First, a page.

In any case, the jury is still out on what impact the Sequester is going to have, but that shouldn't last very much longer, maybe another 30 days.

Monday, March 11, 2013


I HAVE FOUND IN MY POST TO HUBPAGES that we (my commenter's and I) often talk past each other because when a word such as "limited", as in limited government, is used, it will mean different things to different people, often driven by their particular political persuasion.  There is often as much discussion about the meaning of certain terms in an article as there is about the Hub itself.  Consequently, before I get too far down the road in writing blogs, I would like the reader to understand where I am coming from.  So, let's begin.

I would like to cover one concept and six terms; the ones I think are very frequently used and most often understood in different ways by people talking to each other.  The purpose, assuming I build up any readership, is to give people a reference to go to when I use these terms in my posts, for this is what these concepts and words mean to me.  They are: 1) the U.S. Constitution, 2) "limited", 3) conservatism, 4) socialism, 5) liberalism, 6) Austrian economics, and 7) Keynesian economics 

U.S. CONSTITUTION:  This is the "contract" between the People of America and the various governments (state and federal) which make up the "more perfect Union".  Many people, especially those leaning to the Right, think the Constitution is an agreement between the central government and the constituent states that comprise the Union.  Even a cursory review of James Madison's notes to the Constitutional Convention will reveal the former interpretation is the correct one.

"LIMITED" GOVERNMENT:  When Madison, Jefferson, Adams and many of the rest spoke of limited government, they spoke of it in terms of two main ideas, none of them particularly concerned size (although that was mentioned as well).  When I speak of "limited", it is in reference to the relationship of the States to the Federal government and the relationship between the People and the Federal government.

CONSERVATISM: This is a philosophy that which emphasizes rights of class, be it royal, economic, gender, or other over that of individuals; it is a philosophy that would think the economic system should be constructed to support the political system.  Conservatives think that change, if it happens at all, should happen slowly and be based on only on tradition.  They refute the idea of a "social contract" between the People and the government, instead conservatives substitute a "contract" between themselves and God. Conservatives believe the purpose of government is to protect the rights invested in the "upper" class from incursion by those below them.  This implies that social and economic mobility is a foreign concept.

SOCIALISM: Like conservatism, socialism does not believe individual rights are more important than Class rights, especially the working class or proletariat.  Socialism also asserts that the economic system should drive the political system.  While socialist think there are inherently two classes, the "Haves" and the "Have Nots", they see ultimately see no need for Class at all because the political system will ensure wealth and resources will be distributed based on the value and contribution to society of the work performed. 

LIBERALISM:  Unlike to the other two systems, Liberalism is all about the individual and while recognizes they exist, oppose Classes of any sort (in theory anyway - I am not sure what Locke and the others of the "enlightened" period thought about women, but they certainly weren't part of the plan then.)  The goal of liberals is to ensure as much freedom of action of individuals as possible within the constraints of the contract they agreed to in forming a government. Liberalism is a political system, not an economic one.  Nevertheless, an economic system, capitalism, flows naturally from individual liberty.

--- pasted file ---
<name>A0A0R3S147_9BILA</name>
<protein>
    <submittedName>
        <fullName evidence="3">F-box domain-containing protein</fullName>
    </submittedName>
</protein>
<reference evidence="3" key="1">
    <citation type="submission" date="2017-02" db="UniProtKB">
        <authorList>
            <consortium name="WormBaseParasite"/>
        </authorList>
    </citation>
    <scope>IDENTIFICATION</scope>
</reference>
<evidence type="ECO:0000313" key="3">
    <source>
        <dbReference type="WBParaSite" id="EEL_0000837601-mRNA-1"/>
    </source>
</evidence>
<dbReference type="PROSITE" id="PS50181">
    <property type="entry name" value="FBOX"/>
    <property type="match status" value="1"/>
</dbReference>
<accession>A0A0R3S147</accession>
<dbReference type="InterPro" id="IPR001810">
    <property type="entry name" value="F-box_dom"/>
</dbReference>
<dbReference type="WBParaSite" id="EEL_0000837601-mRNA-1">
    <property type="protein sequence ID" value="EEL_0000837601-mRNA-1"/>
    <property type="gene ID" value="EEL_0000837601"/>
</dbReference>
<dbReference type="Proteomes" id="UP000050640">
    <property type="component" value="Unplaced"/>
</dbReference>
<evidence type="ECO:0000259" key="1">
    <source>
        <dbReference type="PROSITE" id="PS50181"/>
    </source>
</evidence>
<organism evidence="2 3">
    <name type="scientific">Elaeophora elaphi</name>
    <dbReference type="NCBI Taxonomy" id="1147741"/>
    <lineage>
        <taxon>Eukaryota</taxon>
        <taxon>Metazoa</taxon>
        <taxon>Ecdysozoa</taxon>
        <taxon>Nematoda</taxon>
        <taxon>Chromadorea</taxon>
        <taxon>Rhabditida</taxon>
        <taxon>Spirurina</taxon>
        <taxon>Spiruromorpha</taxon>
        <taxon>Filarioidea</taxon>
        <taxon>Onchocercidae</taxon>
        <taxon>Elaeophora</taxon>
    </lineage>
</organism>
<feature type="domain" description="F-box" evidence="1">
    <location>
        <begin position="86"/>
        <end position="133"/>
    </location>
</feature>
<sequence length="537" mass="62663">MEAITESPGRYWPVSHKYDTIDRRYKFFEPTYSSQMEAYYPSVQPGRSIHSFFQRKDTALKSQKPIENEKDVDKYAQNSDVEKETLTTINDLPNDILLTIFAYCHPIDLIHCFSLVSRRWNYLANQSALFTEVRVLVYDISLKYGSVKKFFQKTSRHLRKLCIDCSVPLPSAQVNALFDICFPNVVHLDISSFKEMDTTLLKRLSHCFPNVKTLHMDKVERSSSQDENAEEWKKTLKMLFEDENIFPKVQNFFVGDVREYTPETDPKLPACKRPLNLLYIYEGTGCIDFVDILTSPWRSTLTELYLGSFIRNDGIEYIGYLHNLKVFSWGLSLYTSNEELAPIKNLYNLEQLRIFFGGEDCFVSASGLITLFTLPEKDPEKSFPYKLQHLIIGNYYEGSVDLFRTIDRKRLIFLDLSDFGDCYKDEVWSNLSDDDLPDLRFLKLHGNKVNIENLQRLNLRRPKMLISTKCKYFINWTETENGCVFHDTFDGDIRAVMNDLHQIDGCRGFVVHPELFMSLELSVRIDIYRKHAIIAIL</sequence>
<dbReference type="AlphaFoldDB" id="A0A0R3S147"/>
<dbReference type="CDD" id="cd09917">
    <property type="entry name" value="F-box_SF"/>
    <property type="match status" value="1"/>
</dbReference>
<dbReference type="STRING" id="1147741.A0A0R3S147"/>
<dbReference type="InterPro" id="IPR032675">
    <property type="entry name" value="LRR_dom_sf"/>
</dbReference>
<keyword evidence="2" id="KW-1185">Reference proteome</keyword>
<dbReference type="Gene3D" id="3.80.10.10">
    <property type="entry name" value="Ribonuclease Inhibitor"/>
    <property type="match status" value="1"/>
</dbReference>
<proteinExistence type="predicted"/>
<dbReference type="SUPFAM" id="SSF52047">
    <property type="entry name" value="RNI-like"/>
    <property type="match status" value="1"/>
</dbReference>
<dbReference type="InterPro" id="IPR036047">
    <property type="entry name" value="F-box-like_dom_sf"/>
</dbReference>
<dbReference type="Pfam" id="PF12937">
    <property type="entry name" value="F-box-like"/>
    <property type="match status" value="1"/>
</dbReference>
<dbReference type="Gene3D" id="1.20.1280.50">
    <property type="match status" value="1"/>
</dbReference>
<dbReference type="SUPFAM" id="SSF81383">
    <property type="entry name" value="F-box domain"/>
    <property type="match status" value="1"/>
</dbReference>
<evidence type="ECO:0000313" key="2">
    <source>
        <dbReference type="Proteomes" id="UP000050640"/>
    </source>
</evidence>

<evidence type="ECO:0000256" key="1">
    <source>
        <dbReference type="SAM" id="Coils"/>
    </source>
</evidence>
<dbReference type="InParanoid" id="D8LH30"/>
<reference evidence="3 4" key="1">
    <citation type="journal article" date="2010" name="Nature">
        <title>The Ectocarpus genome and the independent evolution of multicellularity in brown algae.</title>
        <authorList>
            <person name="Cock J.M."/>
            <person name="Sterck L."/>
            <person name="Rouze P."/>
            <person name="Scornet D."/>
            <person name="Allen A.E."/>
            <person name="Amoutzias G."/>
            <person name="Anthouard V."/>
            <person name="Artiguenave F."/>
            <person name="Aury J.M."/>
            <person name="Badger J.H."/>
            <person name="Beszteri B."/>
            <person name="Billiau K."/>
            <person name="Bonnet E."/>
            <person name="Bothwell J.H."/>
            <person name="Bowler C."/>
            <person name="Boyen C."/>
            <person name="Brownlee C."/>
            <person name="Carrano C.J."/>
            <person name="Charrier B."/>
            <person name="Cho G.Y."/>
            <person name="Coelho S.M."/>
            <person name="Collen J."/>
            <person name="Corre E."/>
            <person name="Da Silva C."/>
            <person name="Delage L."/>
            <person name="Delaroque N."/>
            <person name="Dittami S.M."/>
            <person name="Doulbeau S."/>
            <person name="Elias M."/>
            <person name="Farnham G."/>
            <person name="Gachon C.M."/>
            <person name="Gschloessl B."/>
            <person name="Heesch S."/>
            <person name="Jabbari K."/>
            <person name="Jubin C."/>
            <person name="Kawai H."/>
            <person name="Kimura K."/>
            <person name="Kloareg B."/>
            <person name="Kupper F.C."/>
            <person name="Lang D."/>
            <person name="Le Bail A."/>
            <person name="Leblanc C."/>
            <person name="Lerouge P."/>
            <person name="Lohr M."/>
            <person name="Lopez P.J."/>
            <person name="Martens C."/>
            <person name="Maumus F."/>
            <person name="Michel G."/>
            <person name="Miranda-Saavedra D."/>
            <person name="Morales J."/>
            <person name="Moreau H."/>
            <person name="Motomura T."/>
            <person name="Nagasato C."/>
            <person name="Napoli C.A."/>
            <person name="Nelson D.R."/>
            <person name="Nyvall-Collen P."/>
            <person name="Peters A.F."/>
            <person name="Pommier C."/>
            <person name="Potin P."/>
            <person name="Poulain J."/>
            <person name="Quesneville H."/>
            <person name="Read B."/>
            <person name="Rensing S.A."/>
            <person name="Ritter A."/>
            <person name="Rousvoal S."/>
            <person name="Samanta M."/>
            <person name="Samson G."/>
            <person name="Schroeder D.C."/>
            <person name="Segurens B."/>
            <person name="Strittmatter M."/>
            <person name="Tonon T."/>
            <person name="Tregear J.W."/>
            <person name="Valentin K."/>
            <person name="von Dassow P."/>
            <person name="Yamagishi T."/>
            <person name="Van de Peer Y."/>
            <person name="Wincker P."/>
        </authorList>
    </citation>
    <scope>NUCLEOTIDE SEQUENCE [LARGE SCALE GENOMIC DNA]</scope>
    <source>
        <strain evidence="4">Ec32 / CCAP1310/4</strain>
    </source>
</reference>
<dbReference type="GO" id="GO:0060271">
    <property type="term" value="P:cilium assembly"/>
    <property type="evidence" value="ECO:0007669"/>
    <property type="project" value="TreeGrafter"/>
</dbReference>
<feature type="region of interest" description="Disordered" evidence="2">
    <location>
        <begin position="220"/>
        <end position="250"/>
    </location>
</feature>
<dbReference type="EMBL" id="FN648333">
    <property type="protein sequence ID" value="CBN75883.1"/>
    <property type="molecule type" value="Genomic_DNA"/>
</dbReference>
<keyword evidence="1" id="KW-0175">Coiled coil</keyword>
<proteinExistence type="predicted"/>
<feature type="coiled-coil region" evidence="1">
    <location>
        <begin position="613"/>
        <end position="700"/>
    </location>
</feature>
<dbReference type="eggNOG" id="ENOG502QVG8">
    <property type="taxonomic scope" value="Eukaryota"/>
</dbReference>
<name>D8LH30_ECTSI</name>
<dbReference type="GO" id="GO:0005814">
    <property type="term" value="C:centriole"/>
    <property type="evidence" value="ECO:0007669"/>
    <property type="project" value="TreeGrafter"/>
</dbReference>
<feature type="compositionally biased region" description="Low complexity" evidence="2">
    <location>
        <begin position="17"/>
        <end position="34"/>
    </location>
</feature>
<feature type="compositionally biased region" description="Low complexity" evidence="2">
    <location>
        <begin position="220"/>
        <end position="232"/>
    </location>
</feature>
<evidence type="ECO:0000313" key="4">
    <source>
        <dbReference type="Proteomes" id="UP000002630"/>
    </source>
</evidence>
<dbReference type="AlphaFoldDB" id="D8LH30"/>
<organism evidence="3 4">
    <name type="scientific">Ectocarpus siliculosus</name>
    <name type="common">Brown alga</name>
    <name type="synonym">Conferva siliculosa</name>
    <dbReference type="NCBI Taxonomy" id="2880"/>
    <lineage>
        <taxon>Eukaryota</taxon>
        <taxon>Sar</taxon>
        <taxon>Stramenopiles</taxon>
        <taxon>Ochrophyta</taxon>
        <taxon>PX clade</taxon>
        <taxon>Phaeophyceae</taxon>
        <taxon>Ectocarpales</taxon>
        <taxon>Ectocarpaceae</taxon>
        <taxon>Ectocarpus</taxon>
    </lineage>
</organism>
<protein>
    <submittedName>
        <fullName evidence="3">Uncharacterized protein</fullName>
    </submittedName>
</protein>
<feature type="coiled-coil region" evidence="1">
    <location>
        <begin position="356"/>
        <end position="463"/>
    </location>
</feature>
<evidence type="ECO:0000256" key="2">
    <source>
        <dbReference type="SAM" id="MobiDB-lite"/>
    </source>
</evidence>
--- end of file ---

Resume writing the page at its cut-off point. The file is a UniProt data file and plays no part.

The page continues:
There are two branches to liberalism.  One is active state liberalism (ASL) and the other is minimal state liberalism (MSL).  In today's parlance, ASLs are often called Socialist, which they definitely are not while MSLs are called Conservatives, which is antithetical to liberalism.  While each approaches individual rights in a different way vis-a-vis the role of the federal government, their common frame of reference is still individual rights.

AUSTRIAN ECONOMICS: I will use this term in reference to the economic system preferred by both Conservatives and MSLs.  While Austrian economics is only a subset of the adherents to this broader version of economic theory, it nevertheless is associated with the kind of economic system preferred by those on the Right; one based almost solely on the Law of Supply and Demand.

KEYNESIAN ECONOMICS:  This brand of economic theory accepts the supply and demand theory, but doesn't believe that theory alone can explain historic economic booms and busts.  Under Keynesian economics, again a well-known term covering many variants, presumes there are other, broader aspects of economic behavior that influence the economic cycles and that the boom-bust cycle can be mitigated by federal intervention.  This is the theory promoted by ASLs, but not socialists.

I will leave this article at that, given its purpose.  These definitions have prompted much discussion in my previous hubs but that discussion is swamped by the political discourse which has been arguing about it now for over 200 years.

Sunday, March 10, 2013

HELLO FELLOW BLOGGERS!  I haven't a clue as to how sites likes this work, so bare with me as I feel my way around.  I have done most of my writing on Hubpages at, under the pen name of My Esoteric.  But in reality, my name is Scott Belford.

Some may ask, the curious will anyway, why start this blog, aren't I happy on Hubpages?  Yes, I am but the kind of writing I present on Hubpages isn't really suitable for blog-type formats, or at least what I think blog-type formats are.  My topics on Hubpages are varied, covering current politics, religion, the physical sciences, economics, American political history, and so on.

For this blog, initially at least, I will provide opinions on current political events with and eye toward comparing and contrasting the various sides to an issue.  As you read, you will probably think I am a far-Left liberal if you are on the Right-side of the political spectrum; if you are on the Left, you will most likely think I am a conservative, maybe not a far-Right, but conservative nevertheless.  This means, of course, I am a moderate who can see, I hope, both sides of an issue; that is my goal anyway.

If you read my hubs, you will probably notice I am somewhat long-winded, or worded, a habit I will try overcome on this blog.  If you wish to know more detail about me, I have a profile at

I hope what you find is entertaining, educational, thought provoking, but above all else, interesting.

Scott Belford aka Moderate in the House.